A photographer in Syria put down his camera and picked up a wounded boy after bombing


Picture the moment: You are a photographer working in Syria when a bomb rips through a convoy of busses carrying refugees to safety from towns besieged by civil war. 

The blast renders you temporarily unconscious, and when you wake up, the scene is carnage. Your decision is immediate, and instead of reaching for your camera, you reach over to take the pulse of a child lying nearby. 

The child is dead. You find another child, barely breathing, and you pick him up. You run.

This was the moment captured by Muhammad Alrageb, another photographer who was on the scene last Saturday during the bomb blast that killed at least 126 Syrian evacuees, most of who were fleeing the al-Foua and Kefraya villages in the Idlib province, Reuters reported.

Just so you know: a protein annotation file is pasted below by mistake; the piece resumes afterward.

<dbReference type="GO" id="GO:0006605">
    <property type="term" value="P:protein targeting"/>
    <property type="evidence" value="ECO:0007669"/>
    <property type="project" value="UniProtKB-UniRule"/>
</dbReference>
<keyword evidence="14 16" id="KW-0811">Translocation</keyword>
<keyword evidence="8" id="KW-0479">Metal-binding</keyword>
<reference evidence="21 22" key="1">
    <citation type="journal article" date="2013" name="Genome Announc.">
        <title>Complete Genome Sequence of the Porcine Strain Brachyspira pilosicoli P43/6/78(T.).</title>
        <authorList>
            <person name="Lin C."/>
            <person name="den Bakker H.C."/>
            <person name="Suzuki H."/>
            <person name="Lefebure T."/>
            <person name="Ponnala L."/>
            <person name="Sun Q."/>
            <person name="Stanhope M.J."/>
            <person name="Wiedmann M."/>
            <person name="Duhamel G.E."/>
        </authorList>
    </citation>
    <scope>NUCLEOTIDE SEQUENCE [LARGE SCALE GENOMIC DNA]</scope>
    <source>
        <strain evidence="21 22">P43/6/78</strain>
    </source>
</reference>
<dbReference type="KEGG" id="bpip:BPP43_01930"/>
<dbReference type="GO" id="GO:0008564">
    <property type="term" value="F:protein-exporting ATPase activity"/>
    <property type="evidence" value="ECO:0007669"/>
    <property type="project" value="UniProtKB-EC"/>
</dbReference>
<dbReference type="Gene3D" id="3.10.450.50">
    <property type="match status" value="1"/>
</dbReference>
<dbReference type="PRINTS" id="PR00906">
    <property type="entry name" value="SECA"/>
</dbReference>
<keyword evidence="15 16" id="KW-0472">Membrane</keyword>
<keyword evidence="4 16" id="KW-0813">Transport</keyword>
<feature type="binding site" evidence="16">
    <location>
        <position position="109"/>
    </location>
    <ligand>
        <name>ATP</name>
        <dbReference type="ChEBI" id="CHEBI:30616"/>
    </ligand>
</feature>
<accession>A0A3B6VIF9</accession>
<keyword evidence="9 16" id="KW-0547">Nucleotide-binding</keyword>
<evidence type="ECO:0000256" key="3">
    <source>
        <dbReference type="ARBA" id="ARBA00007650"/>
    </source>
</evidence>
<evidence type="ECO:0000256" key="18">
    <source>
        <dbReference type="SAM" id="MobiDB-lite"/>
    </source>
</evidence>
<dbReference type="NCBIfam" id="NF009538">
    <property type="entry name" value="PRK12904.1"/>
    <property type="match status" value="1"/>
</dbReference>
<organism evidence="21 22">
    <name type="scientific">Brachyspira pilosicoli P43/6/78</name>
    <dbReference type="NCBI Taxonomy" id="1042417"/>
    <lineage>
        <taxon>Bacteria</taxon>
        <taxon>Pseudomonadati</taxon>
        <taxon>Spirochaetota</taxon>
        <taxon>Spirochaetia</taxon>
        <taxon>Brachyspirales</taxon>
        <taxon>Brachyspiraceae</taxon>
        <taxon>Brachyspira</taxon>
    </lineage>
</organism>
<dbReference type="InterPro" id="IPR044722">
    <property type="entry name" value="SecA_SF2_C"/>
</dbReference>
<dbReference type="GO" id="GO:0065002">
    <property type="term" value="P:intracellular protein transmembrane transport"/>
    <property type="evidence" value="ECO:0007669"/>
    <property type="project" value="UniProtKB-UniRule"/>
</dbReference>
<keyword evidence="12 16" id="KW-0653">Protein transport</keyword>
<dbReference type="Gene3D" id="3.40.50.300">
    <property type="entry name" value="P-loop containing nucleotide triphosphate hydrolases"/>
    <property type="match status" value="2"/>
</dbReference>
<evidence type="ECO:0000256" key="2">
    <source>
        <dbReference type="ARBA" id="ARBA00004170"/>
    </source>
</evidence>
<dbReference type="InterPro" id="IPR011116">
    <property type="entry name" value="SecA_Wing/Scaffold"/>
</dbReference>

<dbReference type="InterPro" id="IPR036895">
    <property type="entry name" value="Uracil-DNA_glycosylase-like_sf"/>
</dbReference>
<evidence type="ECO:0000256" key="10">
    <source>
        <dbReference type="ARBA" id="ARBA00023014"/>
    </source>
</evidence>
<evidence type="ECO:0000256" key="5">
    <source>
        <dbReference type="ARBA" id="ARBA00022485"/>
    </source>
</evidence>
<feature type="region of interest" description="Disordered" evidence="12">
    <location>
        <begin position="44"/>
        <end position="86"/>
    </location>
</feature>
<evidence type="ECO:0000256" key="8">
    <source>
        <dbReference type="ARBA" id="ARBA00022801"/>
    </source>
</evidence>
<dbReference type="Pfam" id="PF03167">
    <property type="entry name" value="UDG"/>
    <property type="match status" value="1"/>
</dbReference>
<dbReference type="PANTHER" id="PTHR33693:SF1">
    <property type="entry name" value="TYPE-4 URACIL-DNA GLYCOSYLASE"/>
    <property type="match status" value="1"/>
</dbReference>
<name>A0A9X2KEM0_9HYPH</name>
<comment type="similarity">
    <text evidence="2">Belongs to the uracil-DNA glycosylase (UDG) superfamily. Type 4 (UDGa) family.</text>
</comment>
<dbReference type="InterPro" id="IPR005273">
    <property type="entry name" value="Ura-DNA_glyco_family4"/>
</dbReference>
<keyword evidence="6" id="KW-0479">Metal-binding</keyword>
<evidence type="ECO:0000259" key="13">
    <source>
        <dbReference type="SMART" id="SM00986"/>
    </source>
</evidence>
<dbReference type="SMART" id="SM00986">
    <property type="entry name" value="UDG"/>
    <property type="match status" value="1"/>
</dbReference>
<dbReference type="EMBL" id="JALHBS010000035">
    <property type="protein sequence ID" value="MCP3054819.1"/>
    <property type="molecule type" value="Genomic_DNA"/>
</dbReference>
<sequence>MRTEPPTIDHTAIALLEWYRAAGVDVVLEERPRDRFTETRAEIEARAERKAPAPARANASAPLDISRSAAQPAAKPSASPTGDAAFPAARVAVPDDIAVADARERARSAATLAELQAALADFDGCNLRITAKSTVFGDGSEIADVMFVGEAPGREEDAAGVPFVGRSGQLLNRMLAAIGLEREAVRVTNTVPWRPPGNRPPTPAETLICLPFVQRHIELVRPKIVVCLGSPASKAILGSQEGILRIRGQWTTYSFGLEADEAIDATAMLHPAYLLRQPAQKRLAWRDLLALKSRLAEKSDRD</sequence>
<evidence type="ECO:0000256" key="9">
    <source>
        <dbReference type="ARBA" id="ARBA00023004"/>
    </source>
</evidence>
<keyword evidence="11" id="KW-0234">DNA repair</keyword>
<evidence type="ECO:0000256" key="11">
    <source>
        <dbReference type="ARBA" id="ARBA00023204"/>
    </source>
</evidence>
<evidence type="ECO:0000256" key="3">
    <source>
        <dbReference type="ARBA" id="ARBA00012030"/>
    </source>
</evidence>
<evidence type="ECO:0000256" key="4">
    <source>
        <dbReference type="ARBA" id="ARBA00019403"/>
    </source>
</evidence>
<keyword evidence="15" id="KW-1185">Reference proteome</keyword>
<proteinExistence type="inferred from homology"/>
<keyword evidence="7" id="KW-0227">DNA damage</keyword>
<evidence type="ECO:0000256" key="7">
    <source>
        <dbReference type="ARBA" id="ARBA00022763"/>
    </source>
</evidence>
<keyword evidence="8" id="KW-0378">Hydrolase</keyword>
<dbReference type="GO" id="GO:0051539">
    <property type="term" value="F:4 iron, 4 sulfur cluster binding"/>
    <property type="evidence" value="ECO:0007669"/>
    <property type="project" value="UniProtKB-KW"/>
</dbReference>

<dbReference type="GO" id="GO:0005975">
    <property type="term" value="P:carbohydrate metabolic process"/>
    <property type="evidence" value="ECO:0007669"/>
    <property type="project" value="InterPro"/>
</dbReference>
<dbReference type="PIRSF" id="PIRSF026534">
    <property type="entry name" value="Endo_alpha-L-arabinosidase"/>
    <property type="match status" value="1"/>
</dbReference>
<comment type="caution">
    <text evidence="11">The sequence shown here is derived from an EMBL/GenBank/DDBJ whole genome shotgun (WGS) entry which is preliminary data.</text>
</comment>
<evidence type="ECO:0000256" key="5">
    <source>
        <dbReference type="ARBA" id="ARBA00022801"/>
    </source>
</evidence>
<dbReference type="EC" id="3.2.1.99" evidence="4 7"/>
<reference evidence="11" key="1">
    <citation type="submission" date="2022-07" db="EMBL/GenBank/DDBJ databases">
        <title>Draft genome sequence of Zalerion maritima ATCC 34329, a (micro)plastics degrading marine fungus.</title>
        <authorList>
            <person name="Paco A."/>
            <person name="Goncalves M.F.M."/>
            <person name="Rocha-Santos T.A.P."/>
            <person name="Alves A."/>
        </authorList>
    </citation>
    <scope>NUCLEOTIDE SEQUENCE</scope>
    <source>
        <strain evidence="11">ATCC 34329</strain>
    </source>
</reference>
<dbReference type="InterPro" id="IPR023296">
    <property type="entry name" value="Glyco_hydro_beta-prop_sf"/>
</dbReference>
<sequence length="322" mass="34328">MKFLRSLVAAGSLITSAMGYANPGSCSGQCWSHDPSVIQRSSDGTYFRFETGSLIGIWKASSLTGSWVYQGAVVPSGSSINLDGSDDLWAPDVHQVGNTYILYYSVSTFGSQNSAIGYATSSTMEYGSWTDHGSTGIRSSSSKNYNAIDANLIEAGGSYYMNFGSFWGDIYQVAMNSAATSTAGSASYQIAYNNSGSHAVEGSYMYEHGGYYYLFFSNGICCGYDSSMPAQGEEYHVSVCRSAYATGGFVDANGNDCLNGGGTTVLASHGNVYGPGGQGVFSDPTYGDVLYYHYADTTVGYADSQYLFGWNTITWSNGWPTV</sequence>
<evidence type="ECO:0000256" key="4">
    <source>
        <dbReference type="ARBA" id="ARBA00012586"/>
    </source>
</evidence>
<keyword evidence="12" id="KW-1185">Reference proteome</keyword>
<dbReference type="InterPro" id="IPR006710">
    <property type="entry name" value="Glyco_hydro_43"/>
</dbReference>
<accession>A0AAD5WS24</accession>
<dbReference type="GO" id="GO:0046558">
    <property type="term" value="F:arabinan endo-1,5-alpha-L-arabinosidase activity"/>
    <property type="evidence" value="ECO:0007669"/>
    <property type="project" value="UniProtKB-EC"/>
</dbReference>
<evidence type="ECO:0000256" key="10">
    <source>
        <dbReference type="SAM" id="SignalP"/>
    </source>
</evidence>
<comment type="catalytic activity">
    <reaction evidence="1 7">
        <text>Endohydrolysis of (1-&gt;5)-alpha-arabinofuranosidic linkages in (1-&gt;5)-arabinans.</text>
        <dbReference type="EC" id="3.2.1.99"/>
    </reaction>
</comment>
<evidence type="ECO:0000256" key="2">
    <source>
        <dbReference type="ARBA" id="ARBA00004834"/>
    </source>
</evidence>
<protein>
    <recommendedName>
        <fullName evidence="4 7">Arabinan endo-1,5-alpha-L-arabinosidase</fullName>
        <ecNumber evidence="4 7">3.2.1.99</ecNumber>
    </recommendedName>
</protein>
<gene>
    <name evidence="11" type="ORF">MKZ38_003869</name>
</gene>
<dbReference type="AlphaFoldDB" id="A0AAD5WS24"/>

Alrageb's photo, which shows his fellow photographer Abd Alkader Habak rushing a wounded child to safety, will join the ranks of other iconic images that have managed to capture the stark atrocities of the Syrian civil war.

In an interview with CNN, Habak said that he left the young victim with medics, but wasn't sure whether or not the boy survived.

According to Reuters, more than 60 children were killed in Saturday's deadly blast, a grim statistic that reflects the disproportionate amount of trauma that Syrian children have suffered throughout over six years of bloody conflict in the country. 

According to CNN, Habak eventually rushed back into the fray, only to find the body of another dead child. A subsequent photo shows the moment he dropped to his knees, overcome with emotion, and wept.

"I was overcome with emotion," he told CNN. "What I and my colleagues witnessed is indescribable."